The story is as old as its 1811 original publication, and still Jane Austen’s Sense and Sensibility is among the greats in the pantheon of classic literature. I always find little gems and connections to enjoy with every encounter of a new presentation or adaptation of the story. This remains true in Paul Gordon’s (responsible for book, music, and lyrics) newest version. Gordon’s knack for an ear-tingling melody, whether a ballad or an expositional upbeat tune, doesn’t attempt to reinvent, nor improve upon, Austen’s tried-and-true wheel, but rather elevates the emotional arcs of the Dashwood heroines opposite their awkwardly charming beaux.
Sharon Rietkerk and Antoinette Comer are impeccably cast as Elinor and Marianne, respectively, honoring Austen’s characters on the page while breathing comedic and romantic realism to their roles. The harmonies and many solo-asides are shimmering in their vibratos and smooth in their sopranos. Rietkerk’s chemistry opposite Darrell Morris Jr.’s charmingly nervous-in-love Mr. Ferrars is a slow burn that audiences know will end well while containing enough intrigue for the eventual nuptials to be an enjoyable journey. Morris Jr.’s baritone is exquisitely presented in his several tunes, showcasing a strong actor in addition to talented vocalist. Noel Anthony takes on the nice-guy-who-finishes-first role of Colonel Brandon, having two standout solos which make Brandon more than just the bearer of bad news to Marianne regarding her first crush, Mr. Willoughby. Anthony and Comer share an even slower burn of acquaintanceship turned friends turned lovers as in the novel, but with the songs and Comer’s enthusiastic take on Marianne’s love for walking in the rain and wistful romances, this adapted version plays well off Anthony’s sturdy, endearing gentlemanly take on the Colonel.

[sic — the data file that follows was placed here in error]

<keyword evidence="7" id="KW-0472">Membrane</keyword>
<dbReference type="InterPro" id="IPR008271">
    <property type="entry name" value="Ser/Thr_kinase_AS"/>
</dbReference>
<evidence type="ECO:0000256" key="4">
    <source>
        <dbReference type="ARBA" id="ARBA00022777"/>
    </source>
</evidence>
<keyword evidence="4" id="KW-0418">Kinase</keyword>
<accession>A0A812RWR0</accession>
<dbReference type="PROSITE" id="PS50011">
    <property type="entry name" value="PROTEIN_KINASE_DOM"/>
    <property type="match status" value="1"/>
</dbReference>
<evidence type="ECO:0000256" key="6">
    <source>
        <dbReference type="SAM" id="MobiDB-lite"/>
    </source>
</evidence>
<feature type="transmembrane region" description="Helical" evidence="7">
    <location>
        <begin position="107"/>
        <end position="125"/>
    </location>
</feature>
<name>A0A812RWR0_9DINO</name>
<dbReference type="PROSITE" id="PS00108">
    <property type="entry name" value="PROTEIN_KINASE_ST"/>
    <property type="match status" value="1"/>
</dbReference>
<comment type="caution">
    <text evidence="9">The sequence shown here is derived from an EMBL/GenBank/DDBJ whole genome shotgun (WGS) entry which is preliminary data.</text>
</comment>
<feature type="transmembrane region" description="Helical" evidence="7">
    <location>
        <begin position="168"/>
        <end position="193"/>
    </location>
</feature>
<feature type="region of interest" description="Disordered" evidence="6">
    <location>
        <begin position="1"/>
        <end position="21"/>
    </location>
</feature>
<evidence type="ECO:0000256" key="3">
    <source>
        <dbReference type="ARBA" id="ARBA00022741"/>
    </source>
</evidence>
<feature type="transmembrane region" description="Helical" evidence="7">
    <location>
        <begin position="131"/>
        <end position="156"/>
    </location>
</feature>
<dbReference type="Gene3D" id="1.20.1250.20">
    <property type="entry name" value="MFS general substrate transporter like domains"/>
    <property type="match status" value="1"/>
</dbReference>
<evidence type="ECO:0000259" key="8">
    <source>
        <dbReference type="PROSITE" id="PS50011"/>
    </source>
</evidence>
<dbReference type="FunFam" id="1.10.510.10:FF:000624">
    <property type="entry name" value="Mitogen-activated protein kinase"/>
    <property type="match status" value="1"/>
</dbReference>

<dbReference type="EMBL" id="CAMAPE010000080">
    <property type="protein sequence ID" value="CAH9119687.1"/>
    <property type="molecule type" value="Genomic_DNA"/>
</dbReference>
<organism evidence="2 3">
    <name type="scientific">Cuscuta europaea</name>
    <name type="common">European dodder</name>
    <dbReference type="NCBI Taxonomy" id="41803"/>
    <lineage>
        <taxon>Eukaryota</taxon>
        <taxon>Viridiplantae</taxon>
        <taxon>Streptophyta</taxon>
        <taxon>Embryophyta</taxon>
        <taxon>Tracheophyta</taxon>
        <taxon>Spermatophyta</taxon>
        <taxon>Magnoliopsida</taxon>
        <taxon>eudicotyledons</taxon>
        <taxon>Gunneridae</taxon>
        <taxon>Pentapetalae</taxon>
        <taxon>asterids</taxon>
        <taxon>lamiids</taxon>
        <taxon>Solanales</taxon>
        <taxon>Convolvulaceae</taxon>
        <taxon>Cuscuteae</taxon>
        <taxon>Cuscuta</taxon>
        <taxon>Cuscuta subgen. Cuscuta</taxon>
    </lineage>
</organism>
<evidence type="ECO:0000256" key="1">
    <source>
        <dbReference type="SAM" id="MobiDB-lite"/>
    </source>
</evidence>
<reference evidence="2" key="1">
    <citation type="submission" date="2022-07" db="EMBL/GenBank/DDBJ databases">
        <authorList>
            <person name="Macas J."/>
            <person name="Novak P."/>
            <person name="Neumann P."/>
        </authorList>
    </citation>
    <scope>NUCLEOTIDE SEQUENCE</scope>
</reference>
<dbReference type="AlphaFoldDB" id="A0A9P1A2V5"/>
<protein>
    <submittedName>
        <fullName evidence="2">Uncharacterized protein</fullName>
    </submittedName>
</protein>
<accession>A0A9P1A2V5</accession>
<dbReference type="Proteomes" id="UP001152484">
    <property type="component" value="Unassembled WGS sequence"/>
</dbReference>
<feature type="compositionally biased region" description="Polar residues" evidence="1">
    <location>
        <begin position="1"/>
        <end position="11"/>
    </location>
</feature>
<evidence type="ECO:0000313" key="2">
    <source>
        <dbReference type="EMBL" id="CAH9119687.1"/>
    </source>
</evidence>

Standout supporting performances come from a jovial Colin Thomson as Lord John Middleston, a one-line delivery pro in Lucinda Hitchcock Cone’s Mrs. Jennings, and a dashingly passionate Hunter Ryan Herdlicka as Mr. Willoughby. Robert Kelley’s direction is well-suited for the pacing of the musical, letting the lyrics and book do the heavy lifting while he astutely shapes the stage pictures and brings the action forward. Joe Ragey’s scenic design is pleasantly literary, being classic in nature while fresh in visual appeal; Steven B. Mannshardt’s lighting design is nuanced in its well-crafted shadows, setting moods which partner well with Gordon’s score. Lindsay Saier’s wig design is among the best I have ever seen, and Fumiko Bielfedlt’s costume design is top-notch. In all, I fell in love with my favorite Austen novel all over again, thanks to the efforts made by cast, crew, and team. It is, indeed, one for the ages.